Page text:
Interesting question. Thanks for causing me to think about this a little more deeply than I might have otherwise.
First some suggestions, based on my understanding of what you're after, followed by initial scaffolding for a philosophical-biological framework.
I think these could be near-"pure" opposites that preserve the ambiguity you're after, but with different degrees of intensity and varying applicability depending on context:
- decline, e.g. "I decline your offer"
- avoid, e.g. "I avoid apples"
- ignore, e.g. "I ignore the opportunity"
- reject, e.g. "I reject your help"
- abandon, e.g. "I abandon the car"
- evade, e.g. "I evade confrontation"
- dismiss, e.g. "I dismiss the feedback"
I suspect there is not a single word for "don't want" that works in every single context. Even if there were, you might still choose to pick from a menu of options to inject color and meaning for impact.
Initial scaffolding for a philosophical-biological approach
Exploration 1: rooted in the abstract
On the one hand, I see how we could map want/don't-want on a multi-dimensional geometry.
For example, reasonable dimensions could include:
- specific <> non-specific
- active <> passive
- neutral <> motivated
If you deep dive into the "specific / non-specific" dimension, you could start categorizing the non-specific extreme end of the spectrum into:
- the spiritual, eternal kind (egoless), and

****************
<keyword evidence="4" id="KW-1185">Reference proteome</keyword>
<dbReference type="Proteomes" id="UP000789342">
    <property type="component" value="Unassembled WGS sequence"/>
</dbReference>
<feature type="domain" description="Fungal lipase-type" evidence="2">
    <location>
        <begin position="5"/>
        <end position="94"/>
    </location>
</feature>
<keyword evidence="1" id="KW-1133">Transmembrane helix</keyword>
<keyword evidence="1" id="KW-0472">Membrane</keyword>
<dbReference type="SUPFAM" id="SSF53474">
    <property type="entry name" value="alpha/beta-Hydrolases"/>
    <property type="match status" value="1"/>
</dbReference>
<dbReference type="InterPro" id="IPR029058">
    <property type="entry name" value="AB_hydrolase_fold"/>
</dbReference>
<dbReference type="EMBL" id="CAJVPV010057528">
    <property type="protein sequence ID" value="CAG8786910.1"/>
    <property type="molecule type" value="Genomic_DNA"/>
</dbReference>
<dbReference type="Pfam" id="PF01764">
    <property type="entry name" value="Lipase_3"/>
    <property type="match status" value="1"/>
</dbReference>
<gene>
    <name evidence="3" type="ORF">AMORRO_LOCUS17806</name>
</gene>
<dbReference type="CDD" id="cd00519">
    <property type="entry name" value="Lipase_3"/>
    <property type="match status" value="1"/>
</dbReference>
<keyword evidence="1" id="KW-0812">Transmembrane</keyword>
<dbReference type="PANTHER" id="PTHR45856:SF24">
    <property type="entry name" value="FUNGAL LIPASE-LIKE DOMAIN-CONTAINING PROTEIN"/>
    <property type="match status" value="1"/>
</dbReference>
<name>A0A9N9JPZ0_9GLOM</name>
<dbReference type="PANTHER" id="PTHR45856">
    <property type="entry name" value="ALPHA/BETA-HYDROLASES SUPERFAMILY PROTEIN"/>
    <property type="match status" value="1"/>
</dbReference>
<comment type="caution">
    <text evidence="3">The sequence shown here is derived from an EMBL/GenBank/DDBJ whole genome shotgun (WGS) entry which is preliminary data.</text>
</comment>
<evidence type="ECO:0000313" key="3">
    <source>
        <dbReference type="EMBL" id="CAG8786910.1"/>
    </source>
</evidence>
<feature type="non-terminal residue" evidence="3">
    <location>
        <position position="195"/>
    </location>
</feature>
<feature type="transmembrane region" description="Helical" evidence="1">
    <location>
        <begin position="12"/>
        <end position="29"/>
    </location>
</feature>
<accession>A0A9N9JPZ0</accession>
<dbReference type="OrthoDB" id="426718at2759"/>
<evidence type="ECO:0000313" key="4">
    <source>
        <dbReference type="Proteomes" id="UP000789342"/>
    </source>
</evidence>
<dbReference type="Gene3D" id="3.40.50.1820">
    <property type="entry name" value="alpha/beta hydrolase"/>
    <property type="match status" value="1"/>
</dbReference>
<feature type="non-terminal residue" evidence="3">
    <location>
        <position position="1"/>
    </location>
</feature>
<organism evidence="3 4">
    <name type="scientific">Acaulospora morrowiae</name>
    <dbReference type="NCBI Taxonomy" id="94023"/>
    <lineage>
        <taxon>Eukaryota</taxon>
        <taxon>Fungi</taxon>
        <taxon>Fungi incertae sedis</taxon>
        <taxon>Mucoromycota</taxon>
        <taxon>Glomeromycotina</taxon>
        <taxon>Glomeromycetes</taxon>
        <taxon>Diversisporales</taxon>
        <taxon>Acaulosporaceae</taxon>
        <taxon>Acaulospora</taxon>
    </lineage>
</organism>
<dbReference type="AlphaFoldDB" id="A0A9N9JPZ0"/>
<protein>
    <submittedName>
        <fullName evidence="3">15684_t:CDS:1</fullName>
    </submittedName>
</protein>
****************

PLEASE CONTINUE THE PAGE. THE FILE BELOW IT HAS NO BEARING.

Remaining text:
- not wanting things you don't even know about (more pedestrian :-)
I'll skip over the spiritual kind of not-wanting. For the other kind, one could argue that it is impractical to have a word for not wanting something that you don't even know about because "to want" presupposes there's something the observer could want (even if it is generic).
For example, if you don't know about something that one could want, then you technically "don't want" it, but it isn't an active choice. It doesn't seem practical to have a word for this case, since the list of what one doesn't want would be both infinite and expansive (across time and space).
Exploration 2: rooted in biology, evolution, and natural selection
What if "don't want" does not actually exist, which is why there is no word for it?
It seems to me that "wanting" drives the processes of survival. Whether or not the outcome is good (get food) or bad (addiction), "want" is what moves us to action (or inaction) every day.
When we say that we "don't want" something, another way to frame it is to see it as fork in the road between wanting:
a) that apple, the experience, that gratitude, OR
b) to forego that apple, the experience, the gratitude
And you "want" either (a) or (b).
But you always want.
I don't think (but am happy to be convinced otherwise) this is merely a linguistic or logical trick.
There is no word for "don't want" because our options are always driven by "want", as governed by biology.